We all get stressed! No disagreement there. The concern is when chronic stress causes a medical problem, and if it does where is the problem. Well, if we believe medical physiology (the study of our body functions) then the key location is the adrenal gland.
The adrenal gland secretes several different hormones that are so critically involved in our response to stress in our daily lives.
We are all familiar with the hormone adrenalin – this is our body’s signal of “fight or flight”. In Paleolithic days it meant us outrunning the dinosaur from devouring us; today it would mean hiding from the guy with a gun in his hand. This fight or flight response was built into our system for emergency use- not to get stressed if our internet wasn’t working.
Another key hormone produced by the adrenal gland is cortisol. Cortisol has many functions: regulating our blood sugar in contrast to insulin. When our body is under chronic stress, we tend to make too much cortisol to try and keep us going. The problem with this is the analogy I make to squeezing a lemon – it’s ok to squeeze a lemon a few times to get some juice, but if you squeeze a lemon to its pulp then all the juice is gone! If you keep stressing the adrenal gland it too becomes fatigued or dried up.
An excellent study done on medical students at Ohio State showed that their cortisol levels were high just before their exams (when studying to pass) and then dropped after the exams were over; however, the researchers also found the students tended to get sick in the rebound phase when their cortisol levels dropped low because cortisol also affects your body’s immune response.
The final key hormone I want to mention in regards to adrenal fatigue is aldosterone. This is a special hormone involved in regulating your potassium and sodium levels in your blood, and it is also very important in affecting your blood pressure. In adrenal fatigue and chronic fatigue, we tend to see patients that have abnormally low blood pressure! We tend to think of low blood pressure as a good thing, but not when you have other symptoms indicating the adrenal gland is malfunctioning.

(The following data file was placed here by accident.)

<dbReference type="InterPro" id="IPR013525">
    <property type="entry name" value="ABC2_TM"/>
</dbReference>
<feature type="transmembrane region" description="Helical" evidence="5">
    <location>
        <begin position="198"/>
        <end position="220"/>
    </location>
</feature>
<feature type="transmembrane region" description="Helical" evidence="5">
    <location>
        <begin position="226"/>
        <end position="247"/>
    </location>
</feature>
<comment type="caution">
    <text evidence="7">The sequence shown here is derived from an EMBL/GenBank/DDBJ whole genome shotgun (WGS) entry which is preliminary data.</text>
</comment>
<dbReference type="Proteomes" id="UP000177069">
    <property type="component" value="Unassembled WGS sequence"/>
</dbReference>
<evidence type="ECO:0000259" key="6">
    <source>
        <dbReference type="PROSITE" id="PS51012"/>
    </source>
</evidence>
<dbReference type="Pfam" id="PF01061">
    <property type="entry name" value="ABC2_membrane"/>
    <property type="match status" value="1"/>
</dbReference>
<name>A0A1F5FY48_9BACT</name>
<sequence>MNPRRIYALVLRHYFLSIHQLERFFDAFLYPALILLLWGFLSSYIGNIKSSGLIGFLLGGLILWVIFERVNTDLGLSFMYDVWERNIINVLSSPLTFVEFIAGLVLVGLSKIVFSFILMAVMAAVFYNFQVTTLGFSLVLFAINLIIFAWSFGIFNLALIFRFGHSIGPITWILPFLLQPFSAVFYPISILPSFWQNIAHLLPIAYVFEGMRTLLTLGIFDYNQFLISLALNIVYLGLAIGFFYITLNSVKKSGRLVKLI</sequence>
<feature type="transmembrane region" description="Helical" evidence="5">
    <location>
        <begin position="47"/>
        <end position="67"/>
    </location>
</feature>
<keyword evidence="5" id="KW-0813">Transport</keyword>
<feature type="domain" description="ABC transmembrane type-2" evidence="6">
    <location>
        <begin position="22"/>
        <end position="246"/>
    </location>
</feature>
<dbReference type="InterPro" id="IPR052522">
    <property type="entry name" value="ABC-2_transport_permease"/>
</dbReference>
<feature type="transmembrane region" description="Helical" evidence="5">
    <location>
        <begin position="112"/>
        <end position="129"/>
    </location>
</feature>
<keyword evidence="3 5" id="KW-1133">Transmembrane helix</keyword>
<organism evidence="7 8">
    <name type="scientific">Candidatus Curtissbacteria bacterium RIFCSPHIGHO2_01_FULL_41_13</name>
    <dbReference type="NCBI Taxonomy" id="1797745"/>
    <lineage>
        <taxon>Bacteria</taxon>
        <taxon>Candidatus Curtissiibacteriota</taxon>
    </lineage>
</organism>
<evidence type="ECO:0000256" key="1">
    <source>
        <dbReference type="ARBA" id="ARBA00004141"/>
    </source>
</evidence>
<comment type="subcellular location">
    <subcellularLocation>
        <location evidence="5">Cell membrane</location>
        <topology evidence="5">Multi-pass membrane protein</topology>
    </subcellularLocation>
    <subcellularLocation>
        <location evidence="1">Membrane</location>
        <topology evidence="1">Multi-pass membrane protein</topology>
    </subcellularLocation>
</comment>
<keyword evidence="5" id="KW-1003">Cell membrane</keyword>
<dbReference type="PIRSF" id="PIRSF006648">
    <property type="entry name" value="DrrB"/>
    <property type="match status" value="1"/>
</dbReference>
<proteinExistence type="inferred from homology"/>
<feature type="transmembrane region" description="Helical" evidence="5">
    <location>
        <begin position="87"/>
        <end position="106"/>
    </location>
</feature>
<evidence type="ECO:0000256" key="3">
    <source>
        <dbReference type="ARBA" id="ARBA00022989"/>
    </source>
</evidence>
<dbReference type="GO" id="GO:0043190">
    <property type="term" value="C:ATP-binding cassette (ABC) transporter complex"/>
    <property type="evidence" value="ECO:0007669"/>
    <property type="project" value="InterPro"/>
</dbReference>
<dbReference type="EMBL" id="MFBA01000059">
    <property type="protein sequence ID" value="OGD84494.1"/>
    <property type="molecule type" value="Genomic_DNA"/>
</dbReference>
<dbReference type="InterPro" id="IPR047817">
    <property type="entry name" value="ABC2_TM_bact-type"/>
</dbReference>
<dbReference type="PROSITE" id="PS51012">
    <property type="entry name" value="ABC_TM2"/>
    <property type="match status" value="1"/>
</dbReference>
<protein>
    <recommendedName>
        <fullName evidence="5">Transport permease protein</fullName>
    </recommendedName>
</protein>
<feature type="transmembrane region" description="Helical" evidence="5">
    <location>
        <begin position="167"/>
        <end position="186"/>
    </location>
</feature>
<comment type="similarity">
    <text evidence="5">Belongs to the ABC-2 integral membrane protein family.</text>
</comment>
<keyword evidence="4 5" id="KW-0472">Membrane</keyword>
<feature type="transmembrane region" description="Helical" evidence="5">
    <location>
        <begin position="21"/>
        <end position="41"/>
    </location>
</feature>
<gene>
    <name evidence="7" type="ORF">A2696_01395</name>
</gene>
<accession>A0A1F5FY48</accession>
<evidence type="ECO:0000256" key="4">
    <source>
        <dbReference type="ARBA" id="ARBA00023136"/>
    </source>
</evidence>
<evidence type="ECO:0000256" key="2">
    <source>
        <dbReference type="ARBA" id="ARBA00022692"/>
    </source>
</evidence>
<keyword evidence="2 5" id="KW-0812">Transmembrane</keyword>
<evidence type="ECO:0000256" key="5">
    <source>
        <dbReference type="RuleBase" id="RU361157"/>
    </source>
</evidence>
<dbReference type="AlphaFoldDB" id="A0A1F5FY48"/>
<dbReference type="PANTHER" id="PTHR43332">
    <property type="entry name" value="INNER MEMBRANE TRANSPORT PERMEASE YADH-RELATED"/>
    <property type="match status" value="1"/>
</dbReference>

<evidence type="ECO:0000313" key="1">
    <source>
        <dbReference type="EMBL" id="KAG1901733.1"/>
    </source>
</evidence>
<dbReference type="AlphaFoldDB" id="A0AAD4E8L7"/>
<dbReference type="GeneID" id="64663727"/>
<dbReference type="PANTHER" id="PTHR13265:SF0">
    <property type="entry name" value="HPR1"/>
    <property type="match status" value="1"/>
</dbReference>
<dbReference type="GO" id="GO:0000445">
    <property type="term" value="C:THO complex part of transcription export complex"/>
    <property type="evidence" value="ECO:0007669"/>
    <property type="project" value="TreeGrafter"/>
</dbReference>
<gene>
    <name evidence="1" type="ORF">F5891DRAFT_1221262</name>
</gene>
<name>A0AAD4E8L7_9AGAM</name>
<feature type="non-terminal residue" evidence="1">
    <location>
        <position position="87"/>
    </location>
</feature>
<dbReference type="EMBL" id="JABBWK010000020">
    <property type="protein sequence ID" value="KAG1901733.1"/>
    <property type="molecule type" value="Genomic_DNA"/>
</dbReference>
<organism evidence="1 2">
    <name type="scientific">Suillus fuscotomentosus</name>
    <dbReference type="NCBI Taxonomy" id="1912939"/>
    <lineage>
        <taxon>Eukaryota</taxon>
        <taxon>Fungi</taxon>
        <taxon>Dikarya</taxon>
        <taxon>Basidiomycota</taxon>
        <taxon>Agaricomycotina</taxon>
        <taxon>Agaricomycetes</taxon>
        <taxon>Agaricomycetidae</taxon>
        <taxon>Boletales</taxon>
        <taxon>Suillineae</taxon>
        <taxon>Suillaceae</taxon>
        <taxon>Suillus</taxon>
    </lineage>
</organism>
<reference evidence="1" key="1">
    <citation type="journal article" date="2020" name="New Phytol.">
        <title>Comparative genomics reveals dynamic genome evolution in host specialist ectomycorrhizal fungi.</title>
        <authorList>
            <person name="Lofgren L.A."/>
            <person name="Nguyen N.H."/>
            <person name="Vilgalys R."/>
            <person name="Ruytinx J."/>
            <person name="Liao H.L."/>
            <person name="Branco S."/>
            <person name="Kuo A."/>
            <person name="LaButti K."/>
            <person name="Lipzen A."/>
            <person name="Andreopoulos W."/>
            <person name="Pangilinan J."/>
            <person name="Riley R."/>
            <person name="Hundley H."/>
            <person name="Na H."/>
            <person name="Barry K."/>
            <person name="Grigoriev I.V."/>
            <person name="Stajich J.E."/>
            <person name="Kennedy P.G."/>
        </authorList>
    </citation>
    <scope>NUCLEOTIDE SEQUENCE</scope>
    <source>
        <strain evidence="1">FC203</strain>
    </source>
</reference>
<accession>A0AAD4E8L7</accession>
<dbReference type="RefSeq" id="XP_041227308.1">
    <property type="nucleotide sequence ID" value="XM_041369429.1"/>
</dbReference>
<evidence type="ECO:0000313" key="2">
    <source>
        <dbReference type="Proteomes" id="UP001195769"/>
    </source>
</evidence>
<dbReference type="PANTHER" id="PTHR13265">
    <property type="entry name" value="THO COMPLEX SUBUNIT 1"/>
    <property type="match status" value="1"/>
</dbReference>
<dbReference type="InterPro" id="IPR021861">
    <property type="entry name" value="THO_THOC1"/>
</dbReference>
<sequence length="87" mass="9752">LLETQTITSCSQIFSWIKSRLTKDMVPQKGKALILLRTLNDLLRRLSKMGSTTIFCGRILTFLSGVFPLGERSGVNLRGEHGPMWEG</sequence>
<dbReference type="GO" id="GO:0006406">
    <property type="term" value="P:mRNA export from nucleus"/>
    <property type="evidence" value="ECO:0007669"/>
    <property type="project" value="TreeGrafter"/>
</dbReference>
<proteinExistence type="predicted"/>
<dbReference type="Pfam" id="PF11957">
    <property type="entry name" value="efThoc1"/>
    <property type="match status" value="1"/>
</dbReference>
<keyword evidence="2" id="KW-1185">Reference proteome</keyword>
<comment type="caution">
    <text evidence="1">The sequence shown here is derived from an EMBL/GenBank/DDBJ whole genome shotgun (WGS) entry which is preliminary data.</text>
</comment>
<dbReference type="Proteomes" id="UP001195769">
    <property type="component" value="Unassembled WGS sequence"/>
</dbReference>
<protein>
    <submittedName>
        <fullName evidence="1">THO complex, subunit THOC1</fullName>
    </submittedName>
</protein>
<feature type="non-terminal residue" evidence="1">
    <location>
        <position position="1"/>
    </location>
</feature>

At Mitchell Medical Group in NYC & Long Island, we carefully evaluate a patient’s adrenal function based on their history, physical exam and blood tests.
A history pointing to adrenal fatigue may include the following symptoms:
- Chronic infections
- Sugar or Salt cravings
- Extreme difficulty waking up in the morning
- Low blood pressure
The blood tests we order are from certified labs – and the key is that we order these tests to be done first thing in the morning for the highest accuracy.
The good news is that adrenal fatigue can be successfully treated with supplements, hormone replacement and of course restful sleep and good nutrition.
– Dr. Dean Mitchell, M.D.
Mitchell Medical Group in NYC & Long Island
About the Author – Dr. Dean Mitchell, M.D.
Dr. Dean Mitchell, M.D. is a Board Certified Allergist and Immunologist based out of NYC. He graduated from the Sackler School of Medicine and completed training at the Robert Cooke Allergy Institute in New York City. He is also a Clinical Assistant Professor at Touro College of Osteopathic Medicine, a fellow of the American Academy of Allergy, Asthma, and Immunology, and the author of Dr. Dean Mitchell’s Allergy and Asthma Solution: The Ultimate Program for Reversing Your Symptoms One Drop at a Time. Dr. Dean Mitchell, M.D. has also been featured in The New York Times, The Huffington Post, Fitness Magazine, Dr. Oz and News NY 1. Dr. Mitchell also hosts the podcast The Smartest Doctor in the Room – a combination of a lively, personal and in-depth interview with top healthcare specialists.